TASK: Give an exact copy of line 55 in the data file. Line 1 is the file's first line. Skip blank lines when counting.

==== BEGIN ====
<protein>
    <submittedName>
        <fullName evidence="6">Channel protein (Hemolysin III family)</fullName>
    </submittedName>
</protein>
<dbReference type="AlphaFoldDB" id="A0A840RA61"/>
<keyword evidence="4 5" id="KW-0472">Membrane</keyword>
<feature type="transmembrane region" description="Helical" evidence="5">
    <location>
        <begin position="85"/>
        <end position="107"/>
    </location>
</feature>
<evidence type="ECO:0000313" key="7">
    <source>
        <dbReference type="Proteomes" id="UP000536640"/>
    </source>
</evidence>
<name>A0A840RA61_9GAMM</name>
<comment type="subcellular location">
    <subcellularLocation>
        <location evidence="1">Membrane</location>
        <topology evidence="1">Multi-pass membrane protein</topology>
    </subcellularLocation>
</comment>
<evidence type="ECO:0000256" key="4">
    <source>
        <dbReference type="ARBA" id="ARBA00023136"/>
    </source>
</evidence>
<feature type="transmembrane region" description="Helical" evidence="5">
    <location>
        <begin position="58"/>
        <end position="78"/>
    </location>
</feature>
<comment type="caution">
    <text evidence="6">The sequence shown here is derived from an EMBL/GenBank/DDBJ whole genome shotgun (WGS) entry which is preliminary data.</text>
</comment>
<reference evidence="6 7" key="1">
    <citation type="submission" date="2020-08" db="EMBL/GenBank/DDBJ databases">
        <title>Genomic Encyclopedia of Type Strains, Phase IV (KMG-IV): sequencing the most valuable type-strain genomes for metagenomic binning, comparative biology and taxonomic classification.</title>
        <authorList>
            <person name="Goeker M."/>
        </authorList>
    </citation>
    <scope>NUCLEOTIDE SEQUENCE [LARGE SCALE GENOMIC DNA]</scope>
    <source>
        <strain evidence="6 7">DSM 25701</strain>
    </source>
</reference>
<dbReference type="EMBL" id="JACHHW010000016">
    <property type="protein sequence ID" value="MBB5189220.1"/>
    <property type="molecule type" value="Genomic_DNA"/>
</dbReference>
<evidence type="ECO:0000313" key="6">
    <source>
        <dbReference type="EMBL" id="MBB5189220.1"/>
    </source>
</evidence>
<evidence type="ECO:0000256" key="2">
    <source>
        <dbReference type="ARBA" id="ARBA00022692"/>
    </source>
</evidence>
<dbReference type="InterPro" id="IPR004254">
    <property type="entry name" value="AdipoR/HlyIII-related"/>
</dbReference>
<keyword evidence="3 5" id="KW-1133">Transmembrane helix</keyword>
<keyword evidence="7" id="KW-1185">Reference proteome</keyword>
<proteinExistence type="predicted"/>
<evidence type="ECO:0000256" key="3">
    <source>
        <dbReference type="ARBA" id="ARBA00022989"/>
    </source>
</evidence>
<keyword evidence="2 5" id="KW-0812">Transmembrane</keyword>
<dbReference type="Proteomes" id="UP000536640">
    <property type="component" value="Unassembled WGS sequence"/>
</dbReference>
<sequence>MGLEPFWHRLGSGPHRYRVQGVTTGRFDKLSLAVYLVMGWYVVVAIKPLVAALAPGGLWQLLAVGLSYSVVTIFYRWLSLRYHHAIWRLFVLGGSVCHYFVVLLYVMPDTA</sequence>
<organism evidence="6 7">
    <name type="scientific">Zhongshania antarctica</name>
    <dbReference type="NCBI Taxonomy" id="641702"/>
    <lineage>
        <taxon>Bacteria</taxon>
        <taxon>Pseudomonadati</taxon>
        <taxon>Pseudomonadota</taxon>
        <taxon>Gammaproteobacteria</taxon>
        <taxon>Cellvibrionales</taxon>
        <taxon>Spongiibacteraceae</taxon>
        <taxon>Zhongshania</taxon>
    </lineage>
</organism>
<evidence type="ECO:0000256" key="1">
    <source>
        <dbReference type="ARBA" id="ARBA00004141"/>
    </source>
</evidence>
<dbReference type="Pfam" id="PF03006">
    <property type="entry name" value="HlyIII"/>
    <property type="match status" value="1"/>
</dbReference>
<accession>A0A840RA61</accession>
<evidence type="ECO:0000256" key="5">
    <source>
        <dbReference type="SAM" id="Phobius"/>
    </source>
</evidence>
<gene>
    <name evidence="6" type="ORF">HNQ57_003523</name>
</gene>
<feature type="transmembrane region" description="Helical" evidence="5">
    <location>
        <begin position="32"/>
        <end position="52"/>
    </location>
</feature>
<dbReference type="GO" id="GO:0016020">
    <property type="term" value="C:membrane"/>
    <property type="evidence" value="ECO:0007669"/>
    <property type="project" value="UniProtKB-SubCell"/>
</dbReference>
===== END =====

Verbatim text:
</dbReference>